They get the feed and race information from ASO, and the ASO information stated it was Irizar, so you could put 95% of the media pack, bloggers, etc. all making the same ‘mistake’ (some bloggers were no doubt already writing how great it was for the young Irizar to have won).

      Keeno is contracted by the race owners ASO so he’s locked in there, and Phil apparently told Keeno not long ago that he would only lave the commentary position in a pine box, so he’ll be there a while yet too. Paul might go back to his diamond mine (true story, he owns one in Uganda) though.

      With all due respect though, you try sitting there for 4+ hours a day over 21 days and get every single moment and all 180 riders correct, then have a crack.

      Will W might have been mildly interesting for his 35 seconds of total air time on The Bike Lane, but he sits listening the rest of the hour. He’d need to contribute 4,000% more to even be a Special comments guy. He’s funny because he had a crack at a couple of guys, but you can’t sustain that for long. Next.

      Compared to the James Brayshaw and Brian Taylor style of AFL commentary where a boring old game instead becomes “it’s all happening here!” and the matey matey misogyneist rubbish, Phil and Paul are gems.

      I hate to say it, but watch the sport for longer than a year then feel free to make a comment. Until then it just looks like trolling.

    • Roar Guru

      July 2nd 2013 @ 11:59am
      HardcorePrawn said | July 2nd 2013 @ 11:59am | ! Report

      I discovered only today that ITV in the UK are using Phil and Paul’s commentary too, which explains the dual focus on British and Australian riders (and why Cav gets so many mentions during a stage filled with climbs). Given that they’re having to broadcast to two entirely separate audiences I think they’re doing a marvellous job.

      Also, someone who’s only followed the sport since 2011 would not have experienced SBS’ coverage of the Giro a few years back that had commentary (supplied by Giro organisers themselves it later transpired) from an Irishman with no knowledge of the sport at all.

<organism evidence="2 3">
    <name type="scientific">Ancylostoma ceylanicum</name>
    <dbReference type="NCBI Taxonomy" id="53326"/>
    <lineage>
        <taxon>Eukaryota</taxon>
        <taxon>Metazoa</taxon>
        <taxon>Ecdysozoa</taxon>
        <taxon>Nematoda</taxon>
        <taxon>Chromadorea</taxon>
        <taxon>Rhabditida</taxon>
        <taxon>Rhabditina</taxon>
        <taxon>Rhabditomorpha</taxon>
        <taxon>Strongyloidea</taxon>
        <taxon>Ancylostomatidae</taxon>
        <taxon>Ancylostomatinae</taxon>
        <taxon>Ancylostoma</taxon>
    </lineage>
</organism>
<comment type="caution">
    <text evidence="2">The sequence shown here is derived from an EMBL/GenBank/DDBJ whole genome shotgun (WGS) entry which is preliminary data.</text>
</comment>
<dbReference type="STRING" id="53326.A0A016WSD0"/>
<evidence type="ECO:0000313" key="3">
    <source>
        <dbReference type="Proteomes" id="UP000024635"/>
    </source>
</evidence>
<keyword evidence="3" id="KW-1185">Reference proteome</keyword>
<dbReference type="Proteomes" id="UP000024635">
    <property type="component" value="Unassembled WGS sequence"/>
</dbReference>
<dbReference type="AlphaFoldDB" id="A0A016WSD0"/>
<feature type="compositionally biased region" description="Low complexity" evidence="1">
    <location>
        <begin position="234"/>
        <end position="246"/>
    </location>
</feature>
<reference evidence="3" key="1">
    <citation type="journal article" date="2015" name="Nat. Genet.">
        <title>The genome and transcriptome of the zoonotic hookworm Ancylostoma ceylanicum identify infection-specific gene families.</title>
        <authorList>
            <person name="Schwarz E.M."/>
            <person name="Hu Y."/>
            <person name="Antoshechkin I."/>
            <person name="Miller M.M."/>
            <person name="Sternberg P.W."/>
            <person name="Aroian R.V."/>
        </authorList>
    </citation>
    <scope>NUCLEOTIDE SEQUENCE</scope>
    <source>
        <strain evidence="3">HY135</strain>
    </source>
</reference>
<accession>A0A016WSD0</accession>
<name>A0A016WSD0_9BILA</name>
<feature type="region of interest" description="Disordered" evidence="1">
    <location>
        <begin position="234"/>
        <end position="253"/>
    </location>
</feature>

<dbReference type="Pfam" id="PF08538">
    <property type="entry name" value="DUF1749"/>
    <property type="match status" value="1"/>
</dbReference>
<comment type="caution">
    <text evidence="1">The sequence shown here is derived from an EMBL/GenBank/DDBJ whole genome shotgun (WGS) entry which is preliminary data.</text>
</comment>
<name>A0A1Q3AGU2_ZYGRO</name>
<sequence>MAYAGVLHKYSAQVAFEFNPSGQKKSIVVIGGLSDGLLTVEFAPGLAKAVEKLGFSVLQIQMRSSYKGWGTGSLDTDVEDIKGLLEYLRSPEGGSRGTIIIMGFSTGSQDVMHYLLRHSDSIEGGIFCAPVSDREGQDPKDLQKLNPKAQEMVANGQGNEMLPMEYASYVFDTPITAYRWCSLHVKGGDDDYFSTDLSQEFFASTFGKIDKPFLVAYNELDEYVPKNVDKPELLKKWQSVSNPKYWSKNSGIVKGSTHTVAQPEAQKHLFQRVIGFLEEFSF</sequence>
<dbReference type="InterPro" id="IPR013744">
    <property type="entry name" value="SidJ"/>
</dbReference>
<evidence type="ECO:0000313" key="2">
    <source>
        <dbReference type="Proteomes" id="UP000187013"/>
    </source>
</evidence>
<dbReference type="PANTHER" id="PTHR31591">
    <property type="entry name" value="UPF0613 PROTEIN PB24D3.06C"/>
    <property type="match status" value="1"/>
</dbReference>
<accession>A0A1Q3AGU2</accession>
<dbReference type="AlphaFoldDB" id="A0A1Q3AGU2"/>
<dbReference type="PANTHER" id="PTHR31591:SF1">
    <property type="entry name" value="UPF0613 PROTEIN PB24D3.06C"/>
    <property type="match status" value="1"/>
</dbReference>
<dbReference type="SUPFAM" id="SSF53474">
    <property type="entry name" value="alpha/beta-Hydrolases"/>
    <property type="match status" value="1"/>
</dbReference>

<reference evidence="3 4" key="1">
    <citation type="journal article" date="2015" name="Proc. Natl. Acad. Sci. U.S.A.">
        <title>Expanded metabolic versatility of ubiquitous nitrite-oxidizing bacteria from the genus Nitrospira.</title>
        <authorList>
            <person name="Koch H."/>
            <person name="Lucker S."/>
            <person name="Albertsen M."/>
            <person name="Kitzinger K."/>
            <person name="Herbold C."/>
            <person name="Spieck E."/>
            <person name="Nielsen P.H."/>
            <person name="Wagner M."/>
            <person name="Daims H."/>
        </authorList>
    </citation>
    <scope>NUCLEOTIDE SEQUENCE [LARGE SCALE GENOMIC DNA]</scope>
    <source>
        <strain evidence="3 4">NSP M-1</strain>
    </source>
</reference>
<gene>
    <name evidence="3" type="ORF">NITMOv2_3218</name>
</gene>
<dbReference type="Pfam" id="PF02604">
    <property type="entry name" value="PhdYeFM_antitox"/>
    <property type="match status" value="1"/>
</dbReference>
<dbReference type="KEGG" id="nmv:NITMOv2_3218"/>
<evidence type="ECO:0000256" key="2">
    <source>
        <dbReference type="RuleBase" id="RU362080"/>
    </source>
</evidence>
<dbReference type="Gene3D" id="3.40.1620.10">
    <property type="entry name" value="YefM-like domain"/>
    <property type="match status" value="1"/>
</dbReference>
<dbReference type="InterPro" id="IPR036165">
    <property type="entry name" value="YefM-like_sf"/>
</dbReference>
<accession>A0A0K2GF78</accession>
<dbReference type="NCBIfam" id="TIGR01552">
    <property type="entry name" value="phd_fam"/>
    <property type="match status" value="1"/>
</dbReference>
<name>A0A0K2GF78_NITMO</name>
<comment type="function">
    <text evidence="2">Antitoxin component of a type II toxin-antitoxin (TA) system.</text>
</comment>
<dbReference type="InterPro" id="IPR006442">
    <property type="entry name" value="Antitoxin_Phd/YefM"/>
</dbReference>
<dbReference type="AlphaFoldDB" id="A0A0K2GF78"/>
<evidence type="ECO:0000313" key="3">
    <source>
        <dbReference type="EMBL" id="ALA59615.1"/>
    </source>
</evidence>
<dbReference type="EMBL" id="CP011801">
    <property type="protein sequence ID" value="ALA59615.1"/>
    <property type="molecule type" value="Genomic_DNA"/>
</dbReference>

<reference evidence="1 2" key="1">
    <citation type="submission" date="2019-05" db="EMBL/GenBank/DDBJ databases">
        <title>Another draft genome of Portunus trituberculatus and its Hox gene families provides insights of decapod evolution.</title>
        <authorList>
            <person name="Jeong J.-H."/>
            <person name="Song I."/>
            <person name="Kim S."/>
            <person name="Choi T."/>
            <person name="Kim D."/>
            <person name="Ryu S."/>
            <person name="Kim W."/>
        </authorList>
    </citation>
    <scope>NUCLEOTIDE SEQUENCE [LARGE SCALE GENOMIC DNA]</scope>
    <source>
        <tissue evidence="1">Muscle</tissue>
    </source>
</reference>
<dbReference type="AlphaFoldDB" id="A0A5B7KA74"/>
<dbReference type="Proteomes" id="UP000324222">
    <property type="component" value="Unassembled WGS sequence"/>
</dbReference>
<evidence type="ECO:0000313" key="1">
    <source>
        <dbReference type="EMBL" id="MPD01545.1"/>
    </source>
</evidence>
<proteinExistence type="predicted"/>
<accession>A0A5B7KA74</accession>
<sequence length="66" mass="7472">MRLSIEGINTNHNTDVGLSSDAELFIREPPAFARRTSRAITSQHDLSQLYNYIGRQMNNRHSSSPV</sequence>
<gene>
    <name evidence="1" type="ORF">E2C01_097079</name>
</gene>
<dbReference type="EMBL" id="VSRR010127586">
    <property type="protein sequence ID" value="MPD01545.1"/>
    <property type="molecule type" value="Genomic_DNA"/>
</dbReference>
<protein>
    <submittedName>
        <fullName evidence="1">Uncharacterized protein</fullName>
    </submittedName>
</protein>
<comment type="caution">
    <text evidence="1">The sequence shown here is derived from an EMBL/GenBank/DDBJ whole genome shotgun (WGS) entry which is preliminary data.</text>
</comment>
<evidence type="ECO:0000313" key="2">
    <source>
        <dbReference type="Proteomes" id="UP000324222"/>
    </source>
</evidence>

Commentary was limited to stuff like “There he is! The big man!”; “All the big men will be up for this”; and “THAT, if I am not very much mistaken, is a pink tractor!”.

      Phil and Paul: you’ll miss them when they’re not there.

      • July 2nd 2013 @ 8:13pm
        Colin N said | July 2nd 2013 @ 8:13pm | ! Report

        I just assume that they’re contracted to ITV and the Australian channel just picks up their feed. That’s what usually happens – could be wrong though.

    • Roar Guru

      July 3rd 2013 @ 2:43am
      Mat Coch said | July 3rd 2013 @ 2:43am | ! Report

      As one who has done live commentary it’s not as easy as it looks. They will have a small monitor to look at, a noisy press gantry upon which they’re perched, a producer in one ear and race radio in the other. All the while they’re commentating on a race of 190-odd different riders and expected to make sense of it.

      Phil and Paul simulcast across a host of different channels, and provide audio for a number of post-event wraps, hence the stop-start style they use – it’s all about getting a usable bit of audio for whatever the situation is. It’s an incredibly hard thing to do.

      Given all that I’m willing to forgive them for not inflecting correctly. Plus, it could be worse, it could be Matt Keenan who simply reads out riders palmares and back-story from the media guide. He might get the name right, but it’s about as entertaining and insightful as cabbage.

    • Roar Guru

      July 3rd 2013 @ 7:20am
      SuperEel22 said | July 3rd 2013 @ 7:20am | ! Report

      You think SBS is bad, I’d kill to hear Phil Liggett and Paul Sherwen commentate. I’m in Europe so I get Eurosport coverage with the dynamic duo of Carlton Kirby and Sean Kelly. Kelly I can barely understand and Kirby I swear is about to explode whenever Chris Froome is in the picture. They don’t even get Cadel’s name right, pronouncing it Cadlle. I think I can easily forgive the odd mis-pronunciation with Liggett and given he has 198 riders to try and figure out I’d say they both do a fair job. Also Kirby’s call of a sprint is horrendous. It sounds like an auction and is near impossible to decipher. Eurosport take note. Your moronic commentary duo bore me to death and I have been doing everything to find a stream with Phil Liggett commentating.

      • Roar Guru

        July 3rd 2013 @ 11:20am
        HardcorePrawn said | July 3rd 2013 @ 11:20am | ! Report

        SuperEel, have you tried First Row Sports?

        Apologies if I’m not supposed to mention that website here…